When I decided to publicly out my struggle with anorexia, I promised myself I would be honest and truthful, setting aside any shame and embarrassment in efforts to heal myself and hopefully help others. But I don’t live on a deserted island and there are people who have had an impact on me, people that I love, respect and admire so sometimes I struggle in writing publicly about my experiences. How do I authentically share my story while being respectful of those whom do not wish for me to share theirs? Most importantly my husband, Marc.
Marc is a very private person and although he has been supportive of this blog, he doesn’t completely agree with my desire to speak so openly about my battle. I respect that, and we are working through it as I go.
Throughout the years Marc and I have been together, there has been one consistent thing that has, at times, brought us together and almost torn us apart. I knew when I went to Marc’s apartment for the first time twenty-two years ago and saw a table made out of empty wooden cases of Henry Weinhard that drinking was a part of Marc’s life and I, having just come off of my post-divorce wilding was no teetotoler myself. I have described in previous posts our shared love of icy lemon drops at the local pub, Spanish coffees at our favorite beach bistro and outings to local vineyards to sip fine wine. There was a time we enjoyed drinking together.
When we had kids that shifted for me. My alcohol consumption, slowed way down for a variety of reasons, pregnancies, and breast feeding being the two obvious ones. Also as the business was growing and Marc was traveling more frequently, I was often solely responsible for two little humans and I was sure the minute I had a sip of wine one of them would have to be rushed to the ER for a head bump and the doctor would smell Kendall Jackson on my breath and, well, yet another reason alcohol took a back seat. Then of course the calories. Anorexia aside, I have always been someone who would rather eat my calories than drink them. It all added up, and over time alcohol just took a backseat.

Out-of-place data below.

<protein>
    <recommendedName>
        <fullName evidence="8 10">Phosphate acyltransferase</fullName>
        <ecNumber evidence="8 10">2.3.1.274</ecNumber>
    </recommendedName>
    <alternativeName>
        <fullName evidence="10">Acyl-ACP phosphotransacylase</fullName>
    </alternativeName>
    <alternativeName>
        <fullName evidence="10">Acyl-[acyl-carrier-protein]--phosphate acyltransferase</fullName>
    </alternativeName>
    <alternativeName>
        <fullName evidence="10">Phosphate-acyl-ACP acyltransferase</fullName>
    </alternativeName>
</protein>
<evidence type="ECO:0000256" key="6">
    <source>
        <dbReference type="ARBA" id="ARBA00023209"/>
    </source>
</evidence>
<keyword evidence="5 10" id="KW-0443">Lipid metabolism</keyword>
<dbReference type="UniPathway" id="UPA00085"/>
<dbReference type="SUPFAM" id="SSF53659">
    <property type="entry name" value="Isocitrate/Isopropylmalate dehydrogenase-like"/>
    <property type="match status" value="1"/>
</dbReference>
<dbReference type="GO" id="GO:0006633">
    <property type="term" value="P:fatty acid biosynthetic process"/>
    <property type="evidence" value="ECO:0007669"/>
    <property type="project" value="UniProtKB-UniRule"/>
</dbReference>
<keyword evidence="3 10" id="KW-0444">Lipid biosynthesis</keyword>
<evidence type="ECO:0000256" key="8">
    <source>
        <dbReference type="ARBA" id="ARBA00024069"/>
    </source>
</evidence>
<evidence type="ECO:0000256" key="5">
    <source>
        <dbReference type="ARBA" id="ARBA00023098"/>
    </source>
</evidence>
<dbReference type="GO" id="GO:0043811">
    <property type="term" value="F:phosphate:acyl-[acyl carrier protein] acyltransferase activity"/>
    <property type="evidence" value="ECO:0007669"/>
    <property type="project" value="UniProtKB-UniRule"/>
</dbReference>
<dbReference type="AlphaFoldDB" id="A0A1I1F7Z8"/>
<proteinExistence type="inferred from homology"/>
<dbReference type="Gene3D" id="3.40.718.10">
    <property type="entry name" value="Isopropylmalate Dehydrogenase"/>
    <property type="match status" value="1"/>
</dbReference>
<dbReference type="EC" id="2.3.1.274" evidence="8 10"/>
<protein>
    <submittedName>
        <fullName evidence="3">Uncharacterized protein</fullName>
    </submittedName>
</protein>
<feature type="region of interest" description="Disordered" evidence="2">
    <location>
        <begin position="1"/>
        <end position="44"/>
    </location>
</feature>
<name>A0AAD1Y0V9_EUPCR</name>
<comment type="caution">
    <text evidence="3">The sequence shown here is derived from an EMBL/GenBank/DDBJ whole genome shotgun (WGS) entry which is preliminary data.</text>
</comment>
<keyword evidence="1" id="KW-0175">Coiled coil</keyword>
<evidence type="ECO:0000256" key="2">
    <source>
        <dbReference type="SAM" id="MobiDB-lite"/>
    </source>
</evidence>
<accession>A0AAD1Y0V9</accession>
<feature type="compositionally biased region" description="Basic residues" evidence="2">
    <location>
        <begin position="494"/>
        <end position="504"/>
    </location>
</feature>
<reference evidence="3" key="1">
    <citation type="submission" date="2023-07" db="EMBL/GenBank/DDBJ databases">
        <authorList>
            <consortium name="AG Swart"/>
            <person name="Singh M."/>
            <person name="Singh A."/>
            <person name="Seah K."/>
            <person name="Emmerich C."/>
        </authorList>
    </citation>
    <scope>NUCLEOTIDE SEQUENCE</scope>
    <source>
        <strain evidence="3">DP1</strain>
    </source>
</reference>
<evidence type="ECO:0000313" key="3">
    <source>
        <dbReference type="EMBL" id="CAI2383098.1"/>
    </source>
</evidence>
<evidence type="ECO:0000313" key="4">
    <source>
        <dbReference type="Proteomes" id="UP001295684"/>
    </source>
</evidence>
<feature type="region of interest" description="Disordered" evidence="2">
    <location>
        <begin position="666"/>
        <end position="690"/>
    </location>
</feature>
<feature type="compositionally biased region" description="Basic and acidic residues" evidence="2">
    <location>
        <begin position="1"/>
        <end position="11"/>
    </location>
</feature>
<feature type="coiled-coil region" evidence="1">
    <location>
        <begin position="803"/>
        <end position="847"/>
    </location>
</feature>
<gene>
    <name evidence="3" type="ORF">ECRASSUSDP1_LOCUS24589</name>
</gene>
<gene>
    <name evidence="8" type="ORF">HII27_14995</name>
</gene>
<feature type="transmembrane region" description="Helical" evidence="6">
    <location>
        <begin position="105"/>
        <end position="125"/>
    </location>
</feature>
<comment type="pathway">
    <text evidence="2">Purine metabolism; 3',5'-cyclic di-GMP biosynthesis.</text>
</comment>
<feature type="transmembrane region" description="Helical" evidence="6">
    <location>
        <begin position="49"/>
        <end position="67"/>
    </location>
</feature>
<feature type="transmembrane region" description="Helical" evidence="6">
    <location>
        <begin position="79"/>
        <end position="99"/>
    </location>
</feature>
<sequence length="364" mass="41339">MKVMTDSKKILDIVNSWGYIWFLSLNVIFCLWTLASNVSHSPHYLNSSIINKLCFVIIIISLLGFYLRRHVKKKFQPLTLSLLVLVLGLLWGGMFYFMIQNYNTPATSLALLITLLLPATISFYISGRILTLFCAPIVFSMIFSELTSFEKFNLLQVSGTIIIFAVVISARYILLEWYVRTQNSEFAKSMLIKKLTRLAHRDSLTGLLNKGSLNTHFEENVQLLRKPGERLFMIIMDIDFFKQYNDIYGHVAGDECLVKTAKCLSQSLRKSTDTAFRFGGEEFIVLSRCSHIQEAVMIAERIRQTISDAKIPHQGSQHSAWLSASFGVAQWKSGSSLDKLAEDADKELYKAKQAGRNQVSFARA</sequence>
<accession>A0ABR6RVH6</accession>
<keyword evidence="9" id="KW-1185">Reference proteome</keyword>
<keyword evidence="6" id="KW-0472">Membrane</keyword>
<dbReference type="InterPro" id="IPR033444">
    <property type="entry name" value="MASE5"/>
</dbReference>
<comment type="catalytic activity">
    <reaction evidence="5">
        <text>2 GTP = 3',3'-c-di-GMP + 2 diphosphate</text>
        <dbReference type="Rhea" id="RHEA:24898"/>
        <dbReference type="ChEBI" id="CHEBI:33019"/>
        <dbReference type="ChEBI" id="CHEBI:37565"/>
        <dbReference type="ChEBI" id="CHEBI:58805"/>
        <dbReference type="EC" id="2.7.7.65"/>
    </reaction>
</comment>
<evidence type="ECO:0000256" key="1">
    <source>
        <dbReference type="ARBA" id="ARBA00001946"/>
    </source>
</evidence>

As my drinking slowed, I noticed Marc’s did not, nor was he responsive to my request that he slow his alcohol consumption. It began to bother me. A lot. I became very focused on how much he was drinking at home, and how he was acting when he came home late after a night out at a club listening to music.I would fire questions at him on his drinking, how much have you had to drink? Have you been drinking beer or scotch? “Who were you with?”(I was much more on alert when he was with the group I had labeled his “drinking buddies”). The more focused I became on Marc’s drinking, the more I believed he began to hide it from me. At the time, I did not make the connection that Marc’s behavior was triggering some of the stuff from my childhood. But my old behaviors were emerging rapidly. Like with my mom, I became hyper aware of anything that seemed “off” that would signal he had been drinking; the look in his eyes, the cadence of his voice, the way he held his body. And more often than not, I was pissed off with what I saw (and heard) and I, at times loudly, let him know it. I would accuse Marc of drinking too much and he would deny it, saying I was punishing him for my mom’s behavior. Around and around we would go. I felt like a crazy woman. Was I making it up? Was I creating a problem where there was none? Was my perception skewed from my own childhood in an alcoholic home? My gut instinct was screaming at me, LISTEN WOMAN, YOU ARE RIGHT, YOU ARE NOT CRAZY, but as we know, I was never very good at listening to my gut.